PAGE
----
The conversations move to the public sphere to create spaces of togetherness, and as we long for the public life shifting to other places, we need to understand how to defy the massive normativity that we need to extend beyond the capitalist spectacle of segregation. Could it be otherwise? With actual people. Actual time. Actual work. The work of art. Thinking of this extending spaces opened during the symposium, being shaped by Martina-Sofie Wildberger’s slapstick performance Scream, brought Legacy Russell’s Glitch Feminism to the center:
"A glitch is an error, a mistake, a failure to function. Within technoculture, a glitch is part of machinic anxiety, an indicator of something having gone wrong. This built-in technological anxiety of something gone wrong spills over naturally when we encounter glitches in AFK scenarios: a car engine calling it quits; getting stuck in an elevator; a city-wide blackout.
Yet these are rather micro examples in the broader scheme of things. If we step back further, considering the larger and more complicated systems that have been used to shape the machine of society and culture, gender is immediately identifiable as a core cog within this wheel. Gender has been used as a weapon against its own populace. The idea of “body” carries this weapon: gender circumscribes the body, “protects” it from becoming limitless, from claiming the infinite vast, from realizing its true potential.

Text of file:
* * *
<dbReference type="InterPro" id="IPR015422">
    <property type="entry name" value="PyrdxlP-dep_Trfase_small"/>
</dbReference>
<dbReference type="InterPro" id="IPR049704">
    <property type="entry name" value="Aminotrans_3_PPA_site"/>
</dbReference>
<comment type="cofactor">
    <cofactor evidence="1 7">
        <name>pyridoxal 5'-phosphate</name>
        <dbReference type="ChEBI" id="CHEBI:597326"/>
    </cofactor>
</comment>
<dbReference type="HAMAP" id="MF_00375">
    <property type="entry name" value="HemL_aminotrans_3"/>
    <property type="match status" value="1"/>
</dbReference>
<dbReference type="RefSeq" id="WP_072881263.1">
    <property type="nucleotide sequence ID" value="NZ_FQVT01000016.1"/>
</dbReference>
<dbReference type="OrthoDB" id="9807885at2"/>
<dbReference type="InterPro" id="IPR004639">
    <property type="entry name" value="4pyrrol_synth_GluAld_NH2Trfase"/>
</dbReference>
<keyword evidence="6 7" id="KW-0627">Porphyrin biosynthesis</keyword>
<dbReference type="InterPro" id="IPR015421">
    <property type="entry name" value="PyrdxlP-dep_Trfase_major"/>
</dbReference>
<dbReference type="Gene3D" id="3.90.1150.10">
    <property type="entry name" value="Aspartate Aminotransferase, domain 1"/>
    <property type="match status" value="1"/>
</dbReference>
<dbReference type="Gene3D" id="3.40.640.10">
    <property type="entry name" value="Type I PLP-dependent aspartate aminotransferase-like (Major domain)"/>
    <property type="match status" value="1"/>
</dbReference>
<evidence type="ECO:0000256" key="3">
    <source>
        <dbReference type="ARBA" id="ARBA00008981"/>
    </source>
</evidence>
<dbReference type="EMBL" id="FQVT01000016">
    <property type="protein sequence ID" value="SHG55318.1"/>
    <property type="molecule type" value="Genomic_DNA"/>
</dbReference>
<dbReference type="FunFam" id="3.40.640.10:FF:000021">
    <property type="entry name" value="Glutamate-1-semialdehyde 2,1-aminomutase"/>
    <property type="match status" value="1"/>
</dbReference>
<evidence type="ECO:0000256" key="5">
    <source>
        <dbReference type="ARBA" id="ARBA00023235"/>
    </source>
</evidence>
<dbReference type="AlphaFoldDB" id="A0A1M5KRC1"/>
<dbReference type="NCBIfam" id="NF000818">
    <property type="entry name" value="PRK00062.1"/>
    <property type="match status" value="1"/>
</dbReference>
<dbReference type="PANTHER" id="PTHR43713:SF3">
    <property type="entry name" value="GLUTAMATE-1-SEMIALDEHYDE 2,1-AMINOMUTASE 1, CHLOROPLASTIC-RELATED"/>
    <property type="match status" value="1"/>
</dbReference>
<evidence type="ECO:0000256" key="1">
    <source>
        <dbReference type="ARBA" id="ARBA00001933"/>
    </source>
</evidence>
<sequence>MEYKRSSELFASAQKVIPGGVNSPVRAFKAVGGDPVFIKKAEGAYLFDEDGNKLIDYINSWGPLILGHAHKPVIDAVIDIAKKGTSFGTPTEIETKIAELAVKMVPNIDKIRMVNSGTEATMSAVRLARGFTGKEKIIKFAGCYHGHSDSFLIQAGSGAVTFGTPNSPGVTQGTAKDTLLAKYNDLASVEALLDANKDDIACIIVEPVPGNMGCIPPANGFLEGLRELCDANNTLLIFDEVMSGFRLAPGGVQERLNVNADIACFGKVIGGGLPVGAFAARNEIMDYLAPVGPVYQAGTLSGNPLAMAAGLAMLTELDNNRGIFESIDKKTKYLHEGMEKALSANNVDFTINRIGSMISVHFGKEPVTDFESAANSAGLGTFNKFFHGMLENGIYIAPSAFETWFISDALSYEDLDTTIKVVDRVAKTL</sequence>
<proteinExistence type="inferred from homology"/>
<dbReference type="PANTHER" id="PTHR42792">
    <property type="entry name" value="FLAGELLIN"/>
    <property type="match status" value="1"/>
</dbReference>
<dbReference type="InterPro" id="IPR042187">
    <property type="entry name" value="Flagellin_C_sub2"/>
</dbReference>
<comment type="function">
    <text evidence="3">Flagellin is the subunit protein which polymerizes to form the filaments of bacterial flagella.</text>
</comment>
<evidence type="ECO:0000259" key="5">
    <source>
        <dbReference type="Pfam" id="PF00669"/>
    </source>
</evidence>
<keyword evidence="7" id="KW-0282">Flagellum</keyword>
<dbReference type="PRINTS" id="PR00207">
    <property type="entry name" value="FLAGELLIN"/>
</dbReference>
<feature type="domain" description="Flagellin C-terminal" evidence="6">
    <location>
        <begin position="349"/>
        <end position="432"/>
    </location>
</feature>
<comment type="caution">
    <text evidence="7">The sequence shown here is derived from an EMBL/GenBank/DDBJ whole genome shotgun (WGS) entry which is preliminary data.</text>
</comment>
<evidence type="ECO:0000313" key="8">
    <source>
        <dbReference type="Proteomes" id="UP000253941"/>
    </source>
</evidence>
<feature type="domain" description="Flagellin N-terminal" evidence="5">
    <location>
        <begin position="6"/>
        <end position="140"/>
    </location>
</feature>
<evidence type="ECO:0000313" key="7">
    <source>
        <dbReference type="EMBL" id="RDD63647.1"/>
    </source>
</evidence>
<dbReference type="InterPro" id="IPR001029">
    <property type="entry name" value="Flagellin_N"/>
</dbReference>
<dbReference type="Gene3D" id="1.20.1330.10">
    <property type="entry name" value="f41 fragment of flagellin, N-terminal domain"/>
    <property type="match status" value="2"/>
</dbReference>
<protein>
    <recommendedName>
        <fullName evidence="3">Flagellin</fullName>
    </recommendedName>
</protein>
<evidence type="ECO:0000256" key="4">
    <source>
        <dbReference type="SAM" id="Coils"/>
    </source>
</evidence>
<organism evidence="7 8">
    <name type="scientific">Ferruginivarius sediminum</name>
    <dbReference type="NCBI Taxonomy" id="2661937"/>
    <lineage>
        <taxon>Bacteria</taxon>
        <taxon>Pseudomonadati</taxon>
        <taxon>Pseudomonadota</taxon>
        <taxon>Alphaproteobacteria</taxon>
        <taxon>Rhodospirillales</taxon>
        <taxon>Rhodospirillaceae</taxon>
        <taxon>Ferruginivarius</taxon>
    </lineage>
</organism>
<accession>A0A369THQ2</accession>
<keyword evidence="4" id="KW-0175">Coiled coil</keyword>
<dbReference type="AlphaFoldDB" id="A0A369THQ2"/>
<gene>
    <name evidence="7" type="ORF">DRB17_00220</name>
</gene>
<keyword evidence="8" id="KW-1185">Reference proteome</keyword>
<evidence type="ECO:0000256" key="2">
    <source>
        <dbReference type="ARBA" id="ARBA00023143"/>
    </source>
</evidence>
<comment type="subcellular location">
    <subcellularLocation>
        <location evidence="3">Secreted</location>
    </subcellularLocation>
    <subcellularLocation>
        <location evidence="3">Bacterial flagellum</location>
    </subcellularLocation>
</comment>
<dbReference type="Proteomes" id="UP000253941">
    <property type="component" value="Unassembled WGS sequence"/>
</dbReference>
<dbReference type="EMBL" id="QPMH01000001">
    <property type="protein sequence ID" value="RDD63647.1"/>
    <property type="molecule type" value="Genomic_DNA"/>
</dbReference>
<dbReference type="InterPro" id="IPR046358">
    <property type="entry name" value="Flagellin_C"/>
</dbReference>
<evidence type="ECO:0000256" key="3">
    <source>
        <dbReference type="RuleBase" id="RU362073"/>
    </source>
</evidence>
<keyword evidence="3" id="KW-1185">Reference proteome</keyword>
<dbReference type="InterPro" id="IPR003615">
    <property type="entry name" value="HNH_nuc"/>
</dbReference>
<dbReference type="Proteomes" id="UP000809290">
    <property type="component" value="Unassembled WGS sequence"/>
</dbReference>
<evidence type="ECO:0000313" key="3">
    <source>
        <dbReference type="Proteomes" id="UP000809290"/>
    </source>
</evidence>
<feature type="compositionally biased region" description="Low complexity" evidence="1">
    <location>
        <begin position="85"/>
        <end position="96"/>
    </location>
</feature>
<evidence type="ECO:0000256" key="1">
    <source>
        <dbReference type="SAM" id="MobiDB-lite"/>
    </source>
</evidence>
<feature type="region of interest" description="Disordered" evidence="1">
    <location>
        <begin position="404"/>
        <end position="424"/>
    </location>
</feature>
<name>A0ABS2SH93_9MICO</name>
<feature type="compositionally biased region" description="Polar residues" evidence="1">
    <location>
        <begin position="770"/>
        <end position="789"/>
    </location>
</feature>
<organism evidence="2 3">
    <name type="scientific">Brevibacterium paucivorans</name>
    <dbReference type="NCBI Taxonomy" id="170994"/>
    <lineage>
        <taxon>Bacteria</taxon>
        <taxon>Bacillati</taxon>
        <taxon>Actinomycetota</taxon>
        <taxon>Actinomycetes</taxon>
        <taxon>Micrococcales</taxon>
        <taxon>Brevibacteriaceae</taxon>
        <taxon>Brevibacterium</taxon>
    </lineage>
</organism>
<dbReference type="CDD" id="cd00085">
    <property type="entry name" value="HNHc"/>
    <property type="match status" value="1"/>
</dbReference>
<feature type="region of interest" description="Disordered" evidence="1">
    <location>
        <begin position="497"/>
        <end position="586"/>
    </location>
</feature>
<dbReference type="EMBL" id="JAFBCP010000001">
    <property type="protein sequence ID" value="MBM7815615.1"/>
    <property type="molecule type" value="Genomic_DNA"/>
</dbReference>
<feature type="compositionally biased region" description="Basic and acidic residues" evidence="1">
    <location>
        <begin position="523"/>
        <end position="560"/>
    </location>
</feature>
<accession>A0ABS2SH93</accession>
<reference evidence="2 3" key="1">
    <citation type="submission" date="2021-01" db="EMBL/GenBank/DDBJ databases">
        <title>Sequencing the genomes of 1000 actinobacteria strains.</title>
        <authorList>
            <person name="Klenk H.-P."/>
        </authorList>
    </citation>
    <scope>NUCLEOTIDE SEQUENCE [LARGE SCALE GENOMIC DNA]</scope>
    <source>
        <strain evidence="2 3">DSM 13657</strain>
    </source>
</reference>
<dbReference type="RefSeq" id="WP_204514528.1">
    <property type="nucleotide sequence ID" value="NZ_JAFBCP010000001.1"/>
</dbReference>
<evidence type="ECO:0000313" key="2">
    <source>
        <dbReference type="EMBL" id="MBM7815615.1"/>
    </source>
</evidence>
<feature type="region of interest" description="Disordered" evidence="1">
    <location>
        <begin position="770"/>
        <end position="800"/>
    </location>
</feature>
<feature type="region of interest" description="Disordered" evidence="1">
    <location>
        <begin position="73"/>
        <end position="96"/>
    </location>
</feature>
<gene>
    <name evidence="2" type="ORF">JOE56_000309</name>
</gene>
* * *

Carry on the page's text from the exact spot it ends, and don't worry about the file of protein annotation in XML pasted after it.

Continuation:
We use “body” to give material form to an idea that has no form, an assemblage that is abstract. The concept of a body houses within it social, political, and cultural discourses, which change based on where the body is situated and how it is read. When we gender a body, we are making assumptions about the body’s function, its socio-political condition, its fixity. When the body is determined as a male or female individual, the body performs gender as its score, guided by a set of rules and requirements that validate and verify the humanity of that individual. A body that pushes back at the application of pronouns, or remains indecipherable within binary assignment, is a body that refuses to perform the score. This nonperformance is a glitch. This glitch is a form of refusal.